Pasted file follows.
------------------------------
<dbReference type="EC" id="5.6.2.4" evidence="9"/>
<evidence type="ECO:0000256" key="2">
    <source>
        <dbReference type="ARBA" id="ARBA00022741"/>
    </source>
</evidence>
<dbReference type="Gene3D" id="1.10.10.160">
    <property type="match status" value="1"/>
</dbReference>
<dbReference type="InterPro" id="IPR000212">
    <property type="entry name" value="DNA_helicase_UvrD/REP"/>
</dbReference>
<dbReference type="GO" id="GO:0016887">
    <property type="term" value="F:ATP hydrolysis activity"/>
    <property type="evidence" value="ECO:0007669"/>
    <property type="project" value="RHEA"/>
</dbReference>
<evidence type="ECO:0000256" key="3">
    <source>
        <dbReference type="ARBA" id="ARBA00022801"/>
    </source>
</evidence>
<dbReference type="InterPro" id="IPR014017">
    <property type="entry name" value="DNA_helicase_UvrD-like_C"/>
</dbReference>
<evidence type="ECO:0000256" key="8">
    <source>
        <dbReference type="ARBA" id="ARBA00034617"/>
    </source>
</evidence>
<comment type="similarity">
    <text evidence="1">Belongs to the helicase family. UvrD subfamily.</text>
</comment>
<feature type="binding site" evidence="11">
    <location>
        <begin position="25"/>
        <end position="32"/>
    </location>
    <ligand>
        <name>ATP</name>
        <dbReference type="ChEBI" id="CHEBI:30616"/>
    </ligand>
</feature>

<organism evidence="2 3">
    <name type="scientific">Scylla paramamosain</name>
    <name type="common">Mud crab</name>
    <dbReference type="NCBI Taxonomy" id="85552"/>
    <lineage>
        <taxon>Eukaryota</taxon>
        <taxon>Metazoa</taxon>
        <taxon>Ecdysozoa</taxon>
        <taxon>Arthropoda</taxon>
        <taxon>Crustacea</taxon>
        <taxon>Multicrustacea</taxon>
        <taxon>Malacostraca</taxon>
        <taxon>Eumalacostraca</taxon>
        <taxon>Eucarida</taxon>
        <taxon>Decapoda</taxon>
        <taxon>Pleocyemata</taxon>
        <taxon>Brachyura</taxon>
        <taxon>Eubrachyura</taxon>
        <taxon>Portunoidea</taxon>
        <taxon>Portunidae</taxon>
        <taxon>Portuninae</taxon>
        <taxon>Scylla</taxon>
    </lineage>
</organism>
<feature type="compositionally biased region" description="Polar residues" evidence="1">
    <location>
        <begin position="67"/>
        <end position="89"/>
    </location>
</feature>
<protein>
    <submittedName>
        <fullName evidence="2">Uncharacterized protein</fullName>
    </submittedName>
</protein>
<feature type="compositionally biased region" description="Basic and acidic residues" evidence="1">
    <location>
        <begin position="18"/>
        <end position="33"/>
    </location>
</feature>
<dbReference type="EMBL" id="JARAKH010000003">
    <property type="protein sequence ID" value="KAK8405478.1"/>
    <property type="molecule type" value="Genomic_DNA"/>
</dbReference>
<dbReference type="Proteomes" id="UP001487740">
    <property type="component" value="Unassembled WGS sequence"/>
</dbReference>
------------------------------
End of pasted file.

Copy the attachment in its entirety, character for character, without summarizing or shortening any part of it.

<dbReference type="EC" id="5.6.2.4" evidence="9"/>
<evidence type="ECO:0000256" key="2">
    <source>
        <dbReference type="ARBA" id="ARBA00022741"/>
    </source>
</evidence>
<dbReference type="Gene3D" id="1.10.10.160">
    <property type="match status" value="1"/>
</dbReference>
<dbReference type="InterPro" id="IPR000212">
    <property type="entry name" value="DNA_helicase_UvrD/REP"/>
</dbReference>
<dbReference type="GO" id="GO:0016887">
    <property type="term" value="F:ATP hydrolysis activity"/>
    <property type="evidence" value="ECO:0007669"/>
    <property type="project" value="RHEA"/>
</dbReference>
<evidence type="ECO:0000256" key="3">
    <source>
        <dbReference type="ARBA" id="ARBA00022801"/>
    </source>
</evidence>
<dbReference type="InterPro" id="IPR014017">
    <property type="entry name" value="DNA_helicase_UvrD-like_C"/>
</dbReference>
<evidence type="ECO:0000256" key="8">
    <source>
        <dbReference type="ARBA" id="ARBA00034617"/>
    </source>
</evidence>
<comment type="similarity">
    <text evidence="1">Belongs to the helicase family. UvrD subfamily.</text>
</comment>
<feature type="binding site" evidence="11">
    <location>
        <begin position="25"/>
        <end position="32"/>
    </location>
    <ligand>
        <name>ATP</name>
        <dbReference type="ChEBI" id="CHEBI:30616"/>
    </ligand>
</feature>

<organism evidence="2 3">
    <name type="scientific">Scylla paramamosain</name>
    <name type="common">Mud crab</name>
    <dbReference type="NCBI Taxonomy" id="85552"/>
    <lineage>
        <taxon>Eukaryota</taxon>
        <taxon>Metazoa</taxon>
        <taxon>Ecdysozoa</taxon>
        <taxon>Arthropoda</taxon>
        <taxon>Crustacea</taxon>
        <taxon>Multicrustacea</taxon>
        <taxon>Malacostraca</taxon>
        <taxon>Eumalacostraca</taxon>
        <taxon>Eucarida</taxon>
        <taxon>Decapoda</taxon>
        <taxon>Pleocyemata</taxon>
        <taxon>Brachyura</taxon>
        <taxon>Eubrachyura</taxon>
        <taxon>Portunoidea</taxon>
        <taxon>Portunidae</taxon>
        <taxon>Portuninae</taxon>
        <taxon>Scylla</taxon>
    </lineage>
</organism>
<feature type="compositionally biased region" description="Polar residues" evidence="1">
    <location>
        <begin position="67"/>
        <end position="89"/>
    </location>
</feature>
<protein>
    <submittedName>
        <fullName evidence="2">Uncharacterized protein</fullName>
    </submittedName>
</protein>
<feature type="compositionally biased region" description="Basic and acidic residues" evidence="1">
    <location>
        <begin position="18"/>
        <end position="33"/>
    </location>
</feature>
<dbReference type="EMBL" id="JARAKH010000003">
    <property type="protein sequence ID" value="KAK8405478.1"/>
    <property type="molecule type" value="Genomic_DNA"/>
</dbReference>
<dbReference type="Proteomes" id="UP001487740">
    <property type="component" value="Unassembled WGS sequence"/>
</dbReference>